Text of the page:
Front page | Essays index


A Man's Work is Never ...


Have you ever had the experience of being completely taken aback by something that one of your children said? Of hearing words come out that make you think that this kid must have been living with somebody else for all those years?

This happened to me just this morning. We had finished our breakfast, and were in the middle of that general chaos that prevails at that time of day, the kids scrambling to get their school satchels filled with the proper selection of books and their hair fixed in the currently 'in' style, while I try to put our house 'back together' after the activities of the previous twenty-four hours. It is really only once a day that our place could be described as 'clean'. Once the kids are off to school, I am free to finish up the dishes, the laundry and vacuuming, to wipe the floors, air the bedding, feed the fish, give my workroom the once-over, and generally restore order before settling down to the day's work.

This morning, Himi-chan, my 12-year old, finished her personal 'toilet' a bit earlier than usual (a very rare event indeed), and stood in the kitchen watching me as I washed the breakfast dishes. (Actually, to be honest, it wasn't just breakfast dishes, but let's leave me a little pride ...) I don't really mind so much doing this particular job. The warm soapy water feels good, and as long as there isn't a vast pile of dirty plates waiting, or a lot of very greasy ones, or the sound of people enjoying their 'after-dinner' time coming from another room while one works alone, it's a pleasant chore. So I wasn't in a bad mood, but was just quietly working my way down the pile. Himi watched for a while, and then delivered the line that hit me hard. 'Yappari, otoko no shigoto janai ... ne'. 'This really isn't a man's job, is it!'

When I queried her a bit about what she meant, she said that she didn't intend to imply that I was doing it badly, but just that it looked so totally wrong for a man to be standing there at the sink with his hands in the water. A minute or so later, she was off to school, so I didn't have a chance to talk to her further about this, but all day today as I worked away at my printmaking, I mulled over the ramifications of her comment.

Can you see why I was so affected by this? Here is a man who has been living with his two daughters for more than twelve years now (the last four of them 'alone' as the only parent in a three member family), and all during this time he has tried to provide them with as much of a non-sexist background as he possibly can. While I certainly do not claim to be a card-carrying supporter of modern feminism, I have tried, right from the day of the birth of my first child (and even before), to show that I believe that 'family work' (I like that term better than 'housework') is not woman's work, but rather something to be shared by all members of the family unit, to whatever extent each is able to do so.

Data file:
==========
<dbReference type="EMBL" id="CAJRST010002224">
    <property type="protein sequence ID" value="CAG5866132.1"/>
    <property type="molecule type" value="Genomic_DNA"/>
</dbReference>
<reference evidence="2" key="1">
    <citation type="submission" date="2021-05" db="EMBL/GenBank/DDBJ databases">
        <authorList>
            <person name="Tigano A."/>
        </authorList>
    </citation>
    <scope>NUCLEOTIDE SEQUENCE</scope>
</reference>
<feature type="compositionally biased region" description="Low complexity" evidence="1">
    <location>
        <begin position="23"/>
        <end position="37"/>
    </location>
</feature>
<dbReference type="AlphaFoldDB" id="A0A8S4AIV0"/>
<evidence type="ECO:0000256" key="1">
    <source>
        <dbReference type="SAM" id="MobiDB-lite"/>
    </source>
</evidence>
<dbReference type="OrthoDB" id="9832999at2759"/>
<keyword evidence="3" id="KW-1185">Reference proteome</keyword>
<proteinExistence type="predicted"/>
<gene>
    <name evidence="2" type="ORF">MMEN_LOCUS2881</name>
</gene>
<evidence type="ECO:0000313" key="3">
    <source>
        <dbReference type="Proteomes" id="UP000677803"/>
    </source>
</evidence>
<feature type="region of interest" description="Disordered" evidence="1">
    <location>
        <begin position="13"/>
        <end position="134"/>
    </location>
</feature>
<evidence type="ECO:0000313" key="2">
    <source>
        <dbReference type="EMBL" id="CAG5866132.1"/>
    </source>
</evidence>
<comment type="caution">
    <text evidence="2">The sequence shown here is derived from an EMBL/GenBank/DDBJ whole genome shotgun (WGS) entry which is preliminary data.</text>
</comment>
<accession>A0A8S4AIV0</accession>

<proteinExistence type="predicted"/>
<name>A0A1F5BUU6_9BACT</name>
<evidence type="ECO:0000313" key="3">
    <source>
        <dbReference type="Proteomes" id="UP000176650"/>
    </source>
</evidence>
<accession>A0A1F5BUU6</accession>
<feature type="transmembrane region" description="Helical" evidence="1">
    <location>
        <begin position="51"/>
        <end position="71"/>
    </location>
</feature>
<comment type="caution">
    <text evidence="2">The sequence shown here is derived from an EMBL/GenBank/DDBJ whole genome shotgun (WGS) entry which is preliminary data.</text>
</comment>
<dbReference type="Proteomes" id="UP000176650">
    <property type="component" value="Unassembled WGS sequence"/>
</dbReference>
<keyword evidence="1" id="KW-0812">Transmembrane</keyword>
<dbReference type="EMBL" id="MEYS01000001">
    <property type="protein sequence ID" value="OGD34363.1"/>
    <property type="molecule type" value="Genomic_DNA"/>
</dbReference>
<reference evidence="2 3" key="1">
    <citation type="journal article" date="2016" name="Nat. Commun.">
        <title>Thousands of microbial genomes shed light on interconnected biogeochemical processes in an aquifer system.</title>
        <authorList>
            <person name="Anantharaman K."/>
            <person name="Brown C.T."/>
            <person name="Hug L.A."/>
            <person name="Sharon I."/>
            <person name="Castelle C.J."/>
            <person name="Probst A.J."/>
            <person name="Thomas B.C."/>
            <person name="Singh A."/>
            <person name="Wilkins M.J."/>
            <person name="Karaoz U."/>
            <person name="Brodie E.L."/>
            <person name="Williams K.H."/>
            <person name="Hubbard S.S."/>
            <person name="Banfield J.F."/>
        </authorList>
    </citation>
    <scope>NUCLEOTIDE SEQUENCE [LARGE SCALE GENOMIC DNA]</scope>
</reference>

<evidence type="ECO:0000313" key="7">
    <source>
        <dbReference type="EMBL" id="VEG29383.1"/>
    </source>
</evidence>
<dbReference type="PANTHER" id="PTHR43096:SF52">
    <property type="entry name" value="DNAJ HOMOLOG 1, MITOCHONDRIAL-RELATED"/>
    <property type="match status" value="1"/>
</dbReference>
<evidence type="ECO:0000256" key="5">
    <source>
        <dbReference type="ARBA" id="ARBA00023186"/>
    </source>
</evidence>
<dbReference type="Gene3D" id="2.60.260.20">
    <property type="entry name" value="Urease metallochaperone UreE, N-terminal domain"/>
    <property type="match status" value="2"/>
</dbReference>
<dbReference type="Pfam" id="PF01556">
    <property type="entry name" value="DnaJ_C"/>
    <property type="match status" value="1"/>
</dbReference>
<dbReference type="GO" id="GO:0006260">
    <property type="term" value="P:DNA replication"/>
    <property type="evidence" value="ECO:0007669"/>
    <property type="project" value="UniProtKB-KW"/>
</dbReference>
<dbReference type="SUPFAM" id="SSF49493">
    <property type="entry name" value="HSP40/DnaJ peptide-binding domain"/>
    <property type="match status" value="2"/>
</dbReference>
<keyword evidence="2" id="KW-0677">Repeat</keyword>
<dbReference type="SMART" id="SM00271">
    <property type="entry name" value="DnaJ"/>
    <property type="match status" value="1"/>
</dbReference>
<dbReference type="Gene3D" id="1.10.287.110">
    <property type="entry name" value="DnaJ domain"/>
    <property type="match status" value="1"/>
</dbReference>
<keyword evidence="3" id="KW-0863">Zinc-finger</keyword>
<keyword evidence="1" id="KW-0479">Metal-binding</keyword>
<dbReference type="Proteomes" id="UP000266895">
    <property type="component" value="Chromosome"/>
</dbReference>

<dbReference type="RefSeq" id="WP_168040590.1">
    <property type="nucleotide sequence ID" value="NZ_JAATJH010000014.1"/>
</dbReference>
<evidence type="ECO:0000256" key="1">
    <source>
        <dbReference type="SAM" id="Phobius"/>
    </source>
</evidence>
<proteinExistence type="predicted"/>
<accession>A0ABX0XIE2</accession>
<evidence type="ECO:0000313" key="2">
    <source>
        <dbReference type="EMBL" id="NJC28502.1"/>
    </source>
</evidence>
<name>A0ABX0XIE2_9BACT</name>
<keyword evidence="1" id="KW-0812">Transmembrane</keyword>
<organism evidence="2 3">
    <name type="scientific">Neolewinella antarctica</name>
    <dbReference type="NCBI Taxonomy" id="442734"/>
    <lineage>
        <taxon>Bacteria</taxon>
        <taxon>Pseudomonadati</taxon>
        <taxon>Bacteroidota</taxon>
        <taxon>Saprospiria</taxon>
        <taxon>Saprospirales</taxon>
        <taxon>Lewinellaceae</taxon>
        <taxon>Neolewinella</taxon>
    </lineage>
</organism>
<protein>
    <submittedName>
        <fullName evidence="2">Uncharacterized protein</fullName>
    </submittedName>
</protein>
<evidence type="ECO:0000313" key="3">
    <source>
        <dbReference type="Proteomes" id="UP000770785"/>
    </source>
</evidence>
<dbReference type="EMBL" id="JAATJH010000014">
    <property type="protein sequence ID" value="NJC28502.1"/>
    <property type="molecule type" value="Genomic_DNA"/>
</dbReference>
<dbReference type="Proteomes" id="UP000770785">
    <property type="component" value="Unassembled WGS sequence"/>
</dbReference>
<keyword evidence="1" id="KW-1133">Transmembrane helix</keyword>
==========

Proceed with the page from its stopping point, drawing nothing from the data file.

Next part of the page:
And here was my own daughter telling me that all my efforts to this end have been wasted. Telling me that she fully expected one day to step into the kitchen, tie on the apron, and get to work ... washing dishes. What a shock - to hear from a twelve year old girl, just at the beginning of her life, that instead of seeing herself as someone who could go anywhere, and do anything, and be anything, she rather accepts the traditional patterns ... She has accepted the equation: housework = female work. She sees herself as a dishwasher!

In one sense, would it perhaps have been better if my kids had been boys? What good is it to show girls that a man is capable of cooking and cleaning? That is just going to lead them to expect too much from their future partners! (Especially if such partners grew up in here in Japan!) If my kids had been male though, wouldn't they perhaps have grown up with a more reasonable attitude towards this kind of work? But after hearing Himi's comment, I'm not so sure about any of this anymore. If after all these years of seeing her father working in the kitchen and laundry space, she still believes that this is woman's work, what hope is there for her of establishing a balanced relationship with a future partner? Is the influence from the society around us, where men get on the train and disappear each morning, while the women clean the houses, so strong? Stronger than her own family's example?

It seems like that might be the case, and that is why I am so depressed at what she said. Because of course, just like anybody, I don't really like doing housework. But in my case, one of the main things sustaining me through it, has been the thought that I was really doing something important for my children - providing them with a living example of how family life should be organized. An example not of how things usually are done, but how they could be done ... and should be done.

And now that feeling has disappeared. With one flippant comment, my daughter destroyed it. For me now, housework is again just drudgery.

Was I just kidding myself all this time? Perhaps it really is a hopeless cause trying to instill a young girl with these ideas ... hopeless, because maybe she is right ... maybe housework really is woman's work! What do you think?